Carl Cincinnato

Migraine in the workplace is a billion-dollar issue. Absenteeism, presenteeism, stigma, discrimination, and employee health are issues that affect both the employee and the employer. Knowing how to navigate the workplace with migraine can be tricky, and it can make or break your career. That’s why it’s important to know your rights and how best to engage your employer.

Stacey Worthy, Esq. is an expert in U.S. workplace law and policy for people with health issues, such as chronic migraine. Ms. Worthy also assists in coalition-building efforts with allied organizations that focus on common goals. She currently serves as counsel to and is a member of the board of directors for Aimed Alliance, a nonprofit organization that works to protect and enhance the rights of health-care consumers and providers. Ms. Worthy is a published author of scholarly articles, a regular speaker at national conferences, and a partner at the DCBA Law and Policy firm in Washington, D.C., where she specializes in health care law.

Ideally, at what point should you inform your employer that you experience migraine attacks?

Stacey Worthy: “Preferably, when you start, if you’re comfortable doing so.

It also makes sense to inform your employer if something in your office is triggering your migraine. If you need an accommodation, then let them know right away. Also, if you’re having attacks or episodes more frequently, let them know so they can be aware that you might be out of the office or need other accommodations.

Plan to meet with your doctor first and get a letter, just in case you need it as proof. If you aren’t able to get a letter from your doctor, you can always request your medical records. Then, write your own letter and share whatever you feel comfortable with.

You may want to talk to an attorney ahead of time so you know exactly what you should and shouldn’t say.”

What is the Americans with Disabilities Act and how does it apply to migraine?

Stacey Worthy: “The Americans with Disabilities Act, or the ADA, is a federal law that protects individuals with disabilities from discrimination and allows them to request accommodations in the workplace.

You have to prove that you have a disability, and disability is defined as an impairment that substantially limits one or more major life activity, such as sitting, standing, walking, talking, thinking, or concentrating—many of the functions that are impaired by migraine.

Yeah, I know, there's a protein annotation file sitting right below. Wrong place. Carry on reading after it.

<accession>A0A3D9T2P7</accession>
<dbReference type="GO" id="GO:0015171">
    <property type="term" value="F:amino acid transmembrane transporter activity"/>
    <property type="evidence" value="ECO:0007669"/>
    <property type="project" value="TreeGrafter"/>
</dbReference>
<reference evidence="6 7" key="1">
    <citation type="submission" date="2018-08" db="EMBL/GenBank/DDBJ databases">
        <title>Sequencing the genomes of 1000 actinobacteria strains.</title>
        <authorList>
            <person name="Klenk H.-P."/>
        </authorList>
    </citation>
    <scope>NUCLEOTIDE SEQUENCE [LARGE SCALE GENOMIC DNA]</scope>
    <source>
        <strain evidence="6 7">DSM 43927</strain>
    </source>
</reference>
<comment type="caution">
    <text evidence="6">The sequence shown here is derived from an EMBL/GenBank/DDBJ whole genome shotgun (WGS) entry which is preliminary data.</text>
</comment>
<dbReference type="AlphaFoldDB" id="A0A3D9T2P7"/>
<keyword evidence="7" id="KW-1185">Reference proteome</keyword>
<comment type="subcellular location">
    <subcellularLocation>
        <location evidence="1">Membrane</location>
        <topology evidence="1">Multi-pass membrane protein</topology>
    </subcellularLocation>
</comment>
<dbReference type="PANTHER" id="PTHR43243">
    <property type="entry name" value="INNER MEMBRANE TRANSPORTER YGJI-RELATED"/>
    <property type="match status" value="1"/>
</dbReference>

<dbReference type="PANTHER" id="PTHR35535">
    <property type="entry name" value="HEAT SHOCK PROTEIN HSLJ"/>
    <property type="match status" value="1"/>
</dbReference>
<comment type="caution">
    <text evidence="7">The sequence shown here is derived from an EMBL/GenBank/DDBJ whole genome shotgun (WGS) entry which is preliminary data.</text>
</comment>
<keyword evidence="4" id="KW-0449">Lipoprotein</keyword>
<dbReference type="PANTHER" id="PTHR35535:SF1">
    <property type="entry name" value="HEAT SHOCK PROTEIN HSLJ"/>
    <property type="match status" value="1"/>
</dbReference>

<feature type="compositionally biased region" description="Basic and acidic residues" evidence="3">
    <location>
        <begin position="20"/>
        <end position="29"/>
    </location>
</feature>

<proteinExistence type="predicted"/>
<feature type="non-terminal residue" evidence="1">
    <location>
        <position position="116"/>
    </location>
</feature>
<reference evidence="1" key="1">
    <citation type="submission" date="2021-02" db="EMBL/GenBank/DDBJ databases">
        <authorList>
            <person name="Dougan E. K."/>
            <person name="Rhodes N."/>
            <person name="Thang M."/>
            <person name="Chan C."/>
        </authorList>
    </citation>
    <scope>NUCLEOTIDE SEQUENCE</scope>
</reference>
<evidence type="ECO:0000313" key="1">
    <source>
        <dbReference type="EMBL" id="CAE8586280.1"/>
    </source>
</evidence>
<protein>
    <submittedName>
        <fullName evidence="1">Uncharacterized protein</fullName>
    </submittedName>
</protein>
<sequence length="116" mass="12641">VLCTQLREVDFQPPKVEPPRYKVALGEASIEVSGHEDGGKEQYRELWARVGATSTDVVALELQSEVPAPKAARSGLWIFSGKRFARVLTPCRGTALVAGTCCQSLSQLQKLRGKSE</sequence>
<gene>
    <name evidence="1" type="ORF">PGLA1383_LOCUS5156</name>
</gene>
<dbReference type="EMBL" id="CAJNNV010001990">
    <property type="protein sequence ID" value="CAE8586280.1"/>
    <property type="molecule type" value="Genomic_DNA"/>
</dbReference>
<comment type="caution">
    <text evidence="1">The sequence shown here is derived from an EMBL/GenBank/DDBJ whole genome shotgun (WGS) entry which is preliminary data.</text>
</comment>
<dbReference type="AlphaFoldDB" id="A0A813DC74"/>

For example, some individuals need to lie down when they’re having an attack because they can’t stand or think. Once you can prove that you have a disability, then you also have to prove that you’re a qualified individual. To be qualified means that you’re able to meet the requirements of the position. In other words, you’re qualified if you can fulfill the requirements of the job description and meet the essential functions of that position with or without a reasonable accommodation. Once you meet the definitions of disability and qualified individual, then you’re protected by the Americans with Disabilities Act.”

What are some accommodations that people with migraine would benefit from in the workplace?

Stacey Worthy: “Migraine can be triggered by things like light, scents (or smell), and sound. Easy accommodations could include changing fluorescent lights or installing anti-glare screens on computer monitors. Employees could use noise-canceling headphones, or they could request to move to a part of the office that is less congested and more quiet. Accommodations could also include flexible work schedules or telecommuting.”

What are the benefits to employers and to the economy for providing accommodations for people with migraine?

Stacey Worthy: “In addition to increasing productivity, it can increase morale; it can reduce absenteeism, so employees spend fewer days out of the office. It can potentially reduce the likelihood that individuals would go to a hospital emergency department unnecessarily if they have the proper treatment and access to care. And it simply creates a better sense of community in the workplace.”

Watch the full interview to find out:

  • How do you fight the misconception that people with migraine are weak or lazy, or even faking it?
  • How does presenteeism come into play with migraine?
  • Why should an employee tell an employer about a migraine condition, and when is the best time?
  • What is the Americans with Disabilities Act (ADA)?
  • Does migraine qualify as a disability under the ADA?
  • Under the ADA, what does it mean to be a “qualified individual”?
  • How can people with migraine benefit from accommodations in the workplace?
  • If you experience migraine, can you ask your employer for a flexible work schedule?
  • What should you do if your employer is not willing to make accommodations for you?
  • What is the Family Medical Leave Act (FMLA), and how does it apply to migraine in the workplace?
  • Can your employer legally terminate you if you miss work due to migraine?

Watch Stacey Worthy’s interview preview here, or order it as part of the Migraine World Summit package from this page.

If you previously purchased the 2019 Migraine World Summit, you are all set to login to watch the full interview.

Posted in: Migraine Education

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